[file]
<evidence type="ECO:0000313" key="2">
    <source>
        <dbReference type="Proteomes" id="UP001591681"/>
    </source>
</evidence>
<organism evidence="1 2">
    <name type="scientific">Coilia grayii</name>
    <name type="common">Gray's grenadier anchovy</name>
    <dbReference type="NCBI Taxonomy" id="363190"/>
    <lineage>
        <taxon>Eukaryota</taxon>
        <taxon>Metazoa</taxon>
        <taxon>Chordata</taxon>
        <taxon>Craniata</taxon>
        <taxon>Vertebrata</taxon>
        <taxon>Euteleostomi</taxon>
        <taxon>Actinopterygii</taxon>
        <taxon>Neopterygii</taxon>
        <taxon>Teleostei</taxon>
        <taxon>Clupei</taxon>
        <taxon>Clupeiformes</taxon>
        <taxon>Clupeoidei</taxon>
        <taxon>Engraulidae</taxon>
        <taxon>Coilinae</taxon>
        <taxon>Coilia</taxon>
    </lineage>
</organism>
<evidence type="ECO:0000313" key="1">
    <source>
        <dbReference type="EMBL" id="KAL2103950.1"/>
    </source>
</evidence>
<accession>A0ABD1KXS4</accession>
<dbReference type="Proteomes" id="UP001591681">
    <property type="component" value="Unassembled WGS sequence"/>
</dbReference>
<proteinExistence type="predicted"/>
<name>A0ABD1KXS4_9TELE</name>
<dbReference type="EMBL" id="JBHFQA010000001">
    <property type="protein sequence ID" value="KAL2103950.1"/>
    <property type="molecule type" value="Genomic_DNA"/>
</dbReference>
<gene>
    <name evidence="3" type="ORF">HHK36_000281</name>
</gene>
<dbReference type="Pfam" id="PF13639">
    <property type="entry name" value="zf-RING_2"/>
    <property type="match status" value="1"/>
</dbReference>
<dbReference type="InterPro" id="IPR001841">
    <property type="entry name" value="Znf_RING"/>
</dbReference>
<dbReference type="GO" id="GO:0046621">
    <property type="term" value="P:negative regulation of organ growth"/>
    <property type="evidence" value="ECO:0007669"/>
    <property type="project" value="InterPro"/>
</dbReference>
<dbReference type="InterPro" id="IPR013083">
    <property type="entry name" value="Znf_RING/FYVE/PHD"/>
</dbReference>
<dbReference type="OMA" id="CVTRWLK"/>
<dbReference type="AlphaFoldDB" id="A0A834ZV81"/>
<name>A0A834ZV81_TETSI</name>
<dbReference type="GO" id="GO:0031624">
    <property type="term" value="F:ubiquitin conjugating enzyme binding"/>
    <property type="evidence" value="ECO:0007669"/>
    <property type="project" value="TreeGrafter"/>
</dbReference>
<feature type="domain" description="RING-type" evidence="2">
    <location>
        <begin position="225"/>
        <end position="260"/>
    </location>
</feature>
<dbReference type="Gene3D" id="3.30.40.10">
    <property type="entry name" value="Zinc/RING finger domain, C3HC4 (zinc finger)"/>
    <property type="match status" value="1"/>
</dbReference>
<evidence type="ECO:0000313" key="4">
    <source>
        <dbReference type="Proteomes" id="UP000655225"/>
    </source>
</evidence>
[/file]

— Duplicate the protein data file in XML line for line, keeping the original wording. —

<evidence type="ECO:0000313" key="2">
    <source>
        <dbReference type="Proteomes" id="UP001591681"/>
    </source>
</evidence>
<organism evidence="1 2">
    <name type="scientific">Coilia grayii</name>
    <name type="common">Gray's grenadier anchovy</name>
    <dbReference type="NCBI Taxonomy" id="363190"/>
    <lineage>
        <taxon>Eukaryota</taxon>
        <taxon>Metazoa</taxon>
        <taxon>Chordata</taxon>
        <taxon>Craniata</taxon>
        <taxon>Vertebrata</taxon>
        <taxon>Euteleostomi</taxon>
        <taxon>Actinopterygii</taxon>
        <taxon>Neopterygii</taxon>
        <taxon>Teleostei</taxon>
        <taxon>Clupei</taxon>
        <taxon>Clupeiformes</taxon>
        <taxon>Clupeoidei</taxon>
        <taxon>Engraulidae</taxon>
        <taxon>Coilinae</taxon>
        <taxon>Coilia</taxon>
    </lineage>
</organism>
<evidence type="ECO:0000313" key="1">
    <source>
        <dbReference type="EMBL" id="KAL2103950.1"/>
    </source>
</evidence>
<accession>A0ABD1KXS4</accession>
<dbReference type="Proteomes" id="UP001591681">
    <property type="component" value="Unassembled WGS sequence"/>
</dbReference>
<proteinExistence type="predicted"/>
<name>A0ABD1KXS4_9TELE</name>
<dbReference type="EMBL" id="JBHFQA010000001">
    <property type="protein sequence ID" value="KAL2103950.1"/>
    <property type="molecule type" value="Genomic_DNA"/>
</dbReference>
<gene>
    <name evidence="3" type="ORF">HHK36_000281</name>
</gene>
<dbReference type="Pfam" id="PF13639">
    <property type="entry name" value="zf-RING_2"/>
    <property type="match status" value="1"/>
</dbReference>
<dbReference type="InterPro" id="IPR001841">
    <property type="entry name" value="Znf_RING"/>
</dbReference>
<dbReference type="GO" id="GO:0046621">
    <property type="term" value="P:negative regulation of organ growth"/>
    <property type="evidence" value="ECO:0007669"/>
    <property type="project" value="InterPro"/>
</dbReference>
<dbReference type="InterPro" id="IPR013083">
    <property type="entry name" value="Znf_RING/FYVE/PHD"/>
</dbReference>
<dbReference type="OMA" id="CVTRWLK"/>
<dbReference type="AlphaFoldDB" id="A0A834ZV81"/>
<name>A0A834ZV81_TETSI</name>
<dbReference type="GO" id="GO:0031624">
    <property type="term" value="F:ubiquitin conjugating enzyme binding"/>
    <property type="evidence" value="ECO:0007669"/>
    <property type="project" value="TreeGrafter"/>
</dbReference>
<feature type="domain" description="RING-type" evidence="2">
    <location>
        <begin position="225"/>
        <end position="260"/>
    </location>
</feature>
<dbReference type="Gene3D" id="3.30.40.10">
    <property type="entry name" value="Zinc/RING finger domain, C3HC4 (zinc finger)"/>
    <property type="match status" value="1"/>
</dbReference>
<evidence type="ECO:0000313" key="4">
    <source>
        <dbReference type="Proteomes" id="UP000655225"/>
    </source>
</evidence>